African Cherokees in Indian Territory

African Cherokees in Indian Territory: From Chattel to Citizens

CELIA E. NAYLOR
https://www.jstor.org/stable/10.5149/9780807877548_naylor
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  • Book Info
    African Cherokees in Indian Territory
    Book Description:

    Forcibly removed from their homes in the late 1830s, Cherokee, Creek, Choctaw, and Chickasaw Indians brought their African-descended slaves with them along the Trail of Tears and resettled in Indian Territory, present-day Oklahoma. Celia E. Naylor vividly charts the experiences of enslaved and free African Cherokees from the Trail of Tears to Oklahoma's entry into the Union in 1907. Carefully extracting the voices of former slaves from interviews and mining a range of sources in Oklahoma, she creates an engaging narrative of the composite lives of African Cherokees. Naylor explores how slaves connected with Indian communities not only through Indian customs--language, clothing, and food--but also through bonds of kinship.Examining this intricate and emotionally charged history, Naylor demonstrates that the "red over black" relationship was no more benign than "white over black." She presents new angles to traditional understandings of slave resistance and counters previous romanticized ideas of slavery in the Cherokee Nation. She also challenges contemporary racial and cultural conceptions of African-descended people in the United States. Naylor reveals how black Cherokee identities evolved reflecting complex notions about race, culture, "blood," kinship, and nationality. Indeed, Cherokee freedpeople's struggle for recognition and equal rights that began in the nineteenth century continues even today in Oklahoma.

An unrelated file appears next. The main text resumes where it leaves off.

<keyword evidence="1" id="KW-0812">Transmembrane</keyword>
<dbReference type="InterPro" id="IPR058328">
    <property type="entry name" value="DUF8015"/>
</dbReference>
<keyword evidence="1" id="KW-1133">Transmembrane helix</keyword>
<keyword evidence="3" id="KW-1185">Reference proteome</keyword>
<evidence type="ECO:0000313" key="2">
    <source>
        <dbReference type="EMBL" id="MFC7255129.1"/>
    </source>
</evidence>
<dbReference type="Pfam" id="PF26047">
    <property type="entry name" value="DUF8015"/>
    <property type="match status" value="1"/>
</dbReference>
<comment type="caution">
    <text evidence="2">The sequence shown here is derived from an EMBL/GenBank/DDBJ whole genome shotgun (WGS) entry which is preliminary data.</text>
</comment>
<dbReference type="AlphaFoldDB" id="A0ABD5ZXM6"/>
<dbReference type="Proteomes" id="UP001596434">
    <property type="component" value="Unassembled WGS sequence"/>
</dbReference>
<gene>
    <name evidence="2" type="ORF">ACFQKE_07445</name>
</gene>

eISBN: 978-1-4696-0545-6
    Subjects: Sociology, History

Table of Contents

  1. Front Matter
    (pp. i-vi)
  2. Table of Contents
    (pp. vii-viii)
  3. Acknowledgments
    (pp. ix-xiv)
  4. Introduction
    (pp. 1-24)

    It was a slow and steady movement of people, animals, and an array of property. Not a journey across the Atlantic Ocean, the route of this middle passage was outlined in the snow by a trail of blood and bodies. The Trail of Tears,nv no hi du na tlo yi lv, signifies the intense suffering experienced by those young and old who traveled in snow and mud, hungry and cold, without ample supplies of food or clothing. The journey by foot, and in some cases by steamboat, proved to be laborious; for a significant number of Cherokees who were...

  5. 1 On the Run in Antebellum Indian Territory
    (pp. 25-50)

    Having survived the Trail of Tears—the long, perilous passage to Indian Territory—enslaved African Cherokees quickly discovered that the chains of bondage that linked them to Cherokee owners and communities remained constant and taut even in the new territory. Many who made this journey had been forced to leave family members and friends behind. They grieved about being separated and wondered if they would ever reconnect with those living in the old country. Some had traveled to Indian Territory with expectations of gradual emancipation in a new land. Collective suffering of African Cherokees and Cherokees along the trail, however,...

  6. 2 Day-to-Day Resistance to the Peculiar Institution and the Struggle to Remain Free in the Antebellum Cherokee Nation
    (pp. 51-74)

    Slave resistance. The phrase has historically conjured up particular icons: Sojourner Truth, Frederick Douglass, Nat Turner, Harriet Tubman. It has also invoked certain spaces and images: the hold and deck of slave ships during the Middle Passage; the auction block; slave cabins; rice, sugarcane, cotton, and tobacco plantations throughout the South; the Big House; women, men, and children on the run; the very bodies of enslaved people engraved with marks of the whip and other instruments of torture. In the last half of the twentieth century, scholars have complicated and interrogated our understanding(s) of slave resistance—of the resisters and...